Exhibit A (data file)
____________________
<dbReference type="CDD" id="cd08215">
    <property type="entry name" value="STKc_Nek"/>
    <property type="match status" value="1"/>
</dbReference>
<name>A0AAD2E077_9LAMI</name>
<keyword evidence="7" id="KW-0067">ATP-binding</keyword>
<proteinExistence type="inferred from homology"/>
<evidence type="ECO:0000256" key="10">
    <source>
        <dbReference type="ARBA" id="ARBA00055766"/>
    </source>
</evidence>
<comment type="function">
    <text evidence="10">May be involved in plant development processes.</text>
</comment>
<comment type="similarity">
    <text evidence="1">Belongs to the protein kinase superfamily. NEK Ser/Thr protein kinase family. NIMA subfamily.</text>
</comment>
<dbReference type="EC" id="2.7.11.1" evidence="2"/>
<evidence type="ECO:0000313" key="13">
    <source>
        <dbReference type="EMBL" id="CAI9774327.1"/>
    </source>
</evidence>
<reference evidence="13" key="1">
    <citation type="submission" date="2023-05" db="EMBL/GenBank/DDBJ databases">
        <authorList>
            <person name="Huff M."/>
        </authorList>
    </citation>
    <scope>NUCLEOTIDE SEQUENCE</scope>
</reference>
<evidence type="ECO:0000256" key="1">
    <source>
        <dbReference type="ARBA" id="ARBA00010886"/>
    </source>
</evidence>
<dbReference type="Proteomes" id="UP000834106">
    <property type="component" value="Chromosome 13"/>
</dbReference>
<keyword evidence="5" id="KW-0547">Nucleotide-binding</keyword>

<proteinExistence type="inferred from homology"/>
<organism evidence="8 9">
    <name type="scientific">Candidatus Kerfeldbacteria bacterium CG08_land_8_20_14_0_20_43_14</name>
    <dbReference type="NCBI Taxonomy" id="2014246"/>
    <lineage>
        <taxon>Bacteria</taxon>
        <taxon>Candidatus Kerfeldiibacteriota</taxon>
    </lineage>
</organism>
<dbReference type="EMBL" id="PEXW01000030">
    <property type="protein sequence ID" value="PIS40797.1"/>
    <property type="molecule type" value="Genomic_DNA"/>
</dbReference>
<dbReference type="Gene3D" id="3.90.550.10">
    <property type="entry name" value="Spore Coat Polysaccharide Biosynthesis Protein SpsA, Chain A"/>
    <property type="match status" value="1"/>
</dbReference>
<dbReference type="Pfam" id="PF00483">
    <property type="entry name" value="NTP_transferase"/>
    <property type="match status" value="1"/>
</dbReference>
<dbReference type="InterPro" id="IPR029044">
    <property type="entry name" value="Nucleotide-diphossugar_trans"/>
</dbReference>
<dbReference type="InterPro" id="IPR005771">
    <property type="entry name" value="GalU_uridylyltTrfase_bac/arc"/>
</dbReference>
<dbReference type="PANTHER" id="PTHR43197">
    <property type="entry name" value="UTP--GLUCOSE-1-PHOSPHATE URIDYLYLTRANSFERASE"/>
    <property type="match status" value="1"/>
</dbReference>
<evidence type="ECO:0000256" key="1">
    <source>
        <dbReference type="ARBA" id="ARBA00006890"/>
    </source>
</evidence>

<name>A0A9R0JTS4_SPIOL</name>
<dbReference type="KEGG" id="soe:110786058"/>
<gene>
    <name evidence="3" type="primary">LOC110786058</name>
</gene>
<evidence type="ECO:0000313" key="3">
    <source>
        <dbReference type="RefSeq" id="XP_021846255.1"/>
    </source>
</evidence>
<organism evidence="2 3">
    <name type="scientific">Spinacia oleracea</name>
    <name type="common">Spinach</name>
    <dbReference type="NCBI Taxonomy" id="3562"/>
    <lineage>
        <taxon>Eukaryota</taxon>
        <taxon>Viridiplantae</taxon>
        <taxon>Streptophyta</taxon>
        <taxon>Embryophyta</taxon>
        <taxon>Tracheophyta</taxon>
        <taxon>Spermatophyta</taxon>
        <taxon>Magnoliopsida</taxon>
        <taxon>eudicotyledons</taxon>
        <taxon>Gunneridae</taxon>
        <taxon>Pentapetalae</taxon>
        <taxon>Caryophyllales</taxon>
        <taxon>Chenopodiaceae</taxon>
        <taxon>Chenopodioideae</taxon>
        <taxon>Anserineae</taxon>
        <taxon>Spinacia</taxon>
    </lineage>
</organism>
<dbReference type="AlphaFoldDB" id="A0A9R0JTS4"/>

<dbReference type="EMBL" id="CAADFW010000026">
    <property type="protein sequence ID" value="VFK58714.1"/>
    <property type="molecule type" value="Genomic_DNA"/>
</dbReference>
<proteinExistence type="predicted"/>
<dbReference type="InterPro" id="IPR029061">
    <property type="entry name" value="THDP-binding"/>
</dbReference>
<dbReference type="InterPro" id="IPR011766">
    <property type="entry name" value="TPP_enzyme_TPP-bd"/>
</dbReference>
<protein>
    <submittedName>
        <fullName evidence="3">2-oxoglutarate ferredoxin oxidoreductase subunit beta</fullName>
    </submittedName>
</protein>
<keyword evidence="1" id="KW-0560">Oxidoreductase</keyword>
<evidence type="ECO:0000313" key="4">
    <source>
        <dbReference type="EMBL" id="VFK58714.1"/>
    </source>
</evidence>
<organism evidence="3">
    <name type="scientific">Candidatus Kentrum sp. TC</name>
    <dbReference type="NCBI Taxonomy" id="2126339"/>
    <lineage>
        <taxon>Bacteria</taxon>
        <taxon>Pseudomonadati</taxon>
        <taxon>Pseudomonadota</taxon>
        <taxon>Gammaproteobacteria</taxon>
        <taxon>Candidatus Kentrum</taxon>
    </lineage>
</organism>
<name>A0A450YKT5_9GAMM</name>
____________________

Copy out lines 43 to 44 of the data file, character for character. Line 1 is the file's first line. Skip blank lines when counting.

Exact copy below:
<organism evidence="8 9">
    <name type="scientific">Candidatus Kerfeldbacteria bacterium CG08_land_8_20_14_0_20_43_14</name>